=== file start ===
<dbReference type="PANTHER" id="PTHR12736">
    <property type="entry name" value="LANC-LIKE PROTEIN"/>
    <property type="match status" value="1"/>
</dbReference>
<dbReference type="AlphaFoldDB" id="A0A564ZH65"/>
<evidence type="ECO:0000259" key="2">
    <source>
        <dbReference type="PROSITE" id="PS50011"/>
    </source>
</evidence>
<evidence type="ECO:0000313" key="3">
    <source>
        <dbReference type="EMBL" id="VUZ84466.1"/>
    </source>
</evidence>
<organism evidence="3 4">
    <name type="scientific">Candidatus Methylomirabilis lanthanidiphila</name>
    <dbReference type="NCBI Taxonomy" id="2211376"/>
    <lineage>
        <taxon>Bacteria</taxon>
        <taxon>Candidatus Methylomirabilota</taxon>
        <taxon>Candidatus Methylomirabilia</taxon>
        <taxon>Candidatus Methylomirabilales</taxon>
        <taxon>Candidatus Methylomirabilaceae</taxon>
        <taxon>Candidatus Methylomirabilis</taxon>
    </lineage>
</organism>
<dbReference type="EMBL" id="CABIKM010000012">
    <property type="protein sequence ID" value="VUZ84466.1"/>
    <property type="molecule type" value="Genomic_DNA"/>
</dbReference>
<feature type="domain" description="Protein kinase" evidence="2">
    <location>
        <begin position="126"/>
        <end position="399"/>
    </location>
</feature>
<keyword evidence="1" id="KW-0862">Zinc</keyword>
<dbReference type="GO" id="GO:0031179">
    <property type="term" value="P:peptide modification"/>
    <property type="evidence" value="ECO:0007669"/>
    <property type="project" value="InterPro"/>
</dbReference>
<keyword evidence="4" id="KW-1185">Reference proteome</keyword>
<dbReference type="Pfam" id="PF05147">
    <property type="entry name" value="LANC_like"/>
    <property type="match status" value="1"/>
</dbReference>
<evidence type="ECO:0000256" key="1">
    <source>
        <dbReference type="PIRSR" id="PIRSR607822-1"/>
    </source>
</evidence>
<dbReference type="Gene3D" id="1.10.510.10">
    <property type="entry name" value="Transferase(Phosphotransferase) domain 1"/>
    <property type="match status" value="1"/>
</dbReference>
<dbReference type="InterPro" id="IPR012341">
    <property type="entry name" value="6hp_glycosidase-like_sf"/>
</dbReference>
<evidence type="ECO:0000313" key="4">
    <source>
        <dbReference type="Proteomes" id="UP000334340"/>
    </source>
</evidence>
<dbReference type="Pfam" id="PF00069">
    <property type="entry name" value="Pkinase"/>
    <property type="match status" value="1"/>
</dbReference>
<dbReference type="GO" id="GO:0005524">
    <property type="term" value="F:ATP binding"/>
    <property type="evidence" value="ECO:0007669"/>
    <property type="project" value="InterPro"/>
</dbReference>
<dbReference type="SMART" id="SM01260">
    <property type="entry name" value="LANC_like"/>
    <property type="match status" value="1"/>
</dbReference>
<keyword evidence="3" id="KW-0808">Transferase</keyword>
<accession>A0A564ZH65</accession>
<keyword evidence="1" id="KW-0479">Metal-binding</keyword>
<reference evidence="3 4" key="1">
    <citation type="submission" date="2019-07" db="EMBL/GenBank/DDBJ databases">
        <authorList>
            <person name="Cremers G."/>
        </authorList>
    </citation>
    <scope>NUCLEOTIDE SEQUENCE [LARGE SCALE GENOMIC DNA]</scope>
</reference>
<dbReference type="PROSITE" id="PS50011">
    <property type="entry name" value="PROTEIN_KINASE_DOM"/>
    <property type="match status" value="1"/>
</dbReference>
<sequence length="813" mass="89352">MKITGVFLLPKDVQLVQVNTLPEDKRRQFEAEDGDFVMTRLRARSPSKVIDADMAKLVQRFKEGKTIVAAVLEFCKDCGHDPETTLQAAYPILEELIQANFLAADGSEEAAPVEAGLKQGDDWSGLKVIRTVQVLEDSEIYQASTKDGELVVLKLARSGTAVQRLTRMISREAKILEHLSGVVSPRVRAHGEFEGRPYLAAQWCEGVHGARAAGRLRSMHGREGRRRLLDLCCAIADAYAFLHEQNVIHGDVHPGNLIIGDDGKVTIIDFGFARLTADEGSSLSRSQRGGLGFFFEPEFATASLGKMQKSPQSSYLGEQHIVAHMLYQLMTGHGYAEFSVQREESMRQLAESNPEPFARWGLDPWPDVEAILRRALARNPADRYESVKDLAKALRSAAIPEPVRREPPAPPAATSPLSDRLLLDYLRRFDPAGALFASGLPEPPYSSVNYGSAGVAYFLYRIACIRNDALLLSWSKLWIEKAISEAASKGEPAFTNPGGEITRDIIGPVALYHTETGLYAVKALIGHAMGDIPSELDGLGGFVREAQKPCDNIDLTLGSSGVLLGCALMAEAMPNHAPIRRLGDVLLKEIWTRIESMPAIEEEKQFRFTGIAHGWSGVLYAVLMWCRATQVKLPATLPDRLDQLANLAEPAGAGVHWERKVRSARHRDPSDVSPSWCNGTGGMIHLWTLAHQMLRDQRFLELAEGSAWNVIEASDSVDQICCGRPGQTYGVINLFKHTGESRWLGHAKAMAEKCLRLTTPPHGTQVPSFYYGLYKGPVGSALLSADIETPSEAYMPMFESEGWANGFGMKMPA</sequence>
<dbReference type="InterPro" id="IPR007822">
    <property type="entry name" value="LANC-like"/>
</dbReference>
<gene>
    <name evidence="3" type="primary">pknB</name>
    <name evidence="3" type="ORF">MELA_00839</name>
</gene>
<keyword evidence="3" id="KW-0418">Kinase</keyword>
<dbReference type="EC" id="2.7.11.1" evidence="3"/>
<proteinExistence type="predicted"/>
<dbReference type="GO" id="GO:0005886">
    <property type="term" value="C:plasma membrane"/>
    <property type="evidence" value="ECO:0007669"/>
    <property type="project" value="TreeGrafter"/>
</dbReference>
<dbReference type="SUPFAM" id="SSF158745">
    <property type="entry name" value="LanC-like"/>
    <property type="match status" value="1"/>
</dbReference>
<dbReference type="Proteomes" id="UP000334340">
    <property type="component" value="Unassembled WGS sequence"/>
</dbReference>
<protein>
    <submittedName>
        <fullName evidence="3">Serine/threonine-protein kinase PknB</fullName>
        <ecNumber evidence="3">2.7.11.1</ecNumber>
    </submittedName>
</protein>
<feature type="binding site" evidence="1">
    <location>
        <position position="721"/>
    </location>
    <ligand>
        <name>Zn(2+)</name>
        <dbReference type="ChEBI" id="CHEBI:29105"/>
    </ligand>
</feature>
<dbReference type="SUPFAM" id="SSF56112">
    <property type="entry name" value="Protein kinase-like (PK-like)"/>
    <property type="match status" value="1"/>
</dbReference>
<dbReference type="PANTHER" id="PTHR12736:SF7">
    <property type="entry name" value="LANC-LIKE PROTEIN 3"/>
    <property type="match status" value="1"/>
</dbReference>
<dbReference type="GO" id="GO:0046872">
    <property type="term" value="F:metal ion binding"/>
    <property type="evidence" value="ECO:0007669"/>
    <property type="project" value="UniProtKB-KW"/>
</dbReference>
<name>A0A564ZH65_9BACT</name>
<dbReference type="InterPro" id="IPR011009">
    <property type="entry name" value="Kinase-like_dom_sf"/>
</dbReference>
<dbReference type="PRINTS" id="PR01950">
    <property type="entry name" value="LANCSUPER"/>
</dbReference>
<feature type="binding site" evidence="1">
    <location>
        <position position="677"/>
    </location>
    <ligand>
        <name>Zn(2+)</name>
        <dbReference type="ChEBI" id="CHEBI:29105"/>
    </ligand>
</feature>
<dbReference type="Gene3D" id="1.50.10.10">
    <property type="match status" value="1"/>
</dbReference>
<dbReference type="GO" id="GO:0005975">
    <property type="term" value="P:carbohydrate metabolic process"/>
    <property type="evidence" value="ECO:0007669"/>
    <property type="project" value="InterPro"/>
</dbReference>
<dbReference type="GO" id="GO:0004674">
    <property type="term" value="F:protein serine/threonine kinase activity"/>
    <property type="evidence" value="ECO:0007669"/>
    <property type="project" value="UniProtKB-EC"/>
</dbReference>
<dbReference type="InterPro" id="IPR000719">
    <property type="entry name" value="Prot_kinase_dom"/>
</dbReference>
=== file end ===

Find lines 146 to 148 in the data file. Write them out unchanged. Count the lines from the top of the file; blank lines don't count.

<dbReference type="InterPro" id="IPR011009">
    <property type="entry name" value="Kinase-like_dom_sf"/>
</dbReference>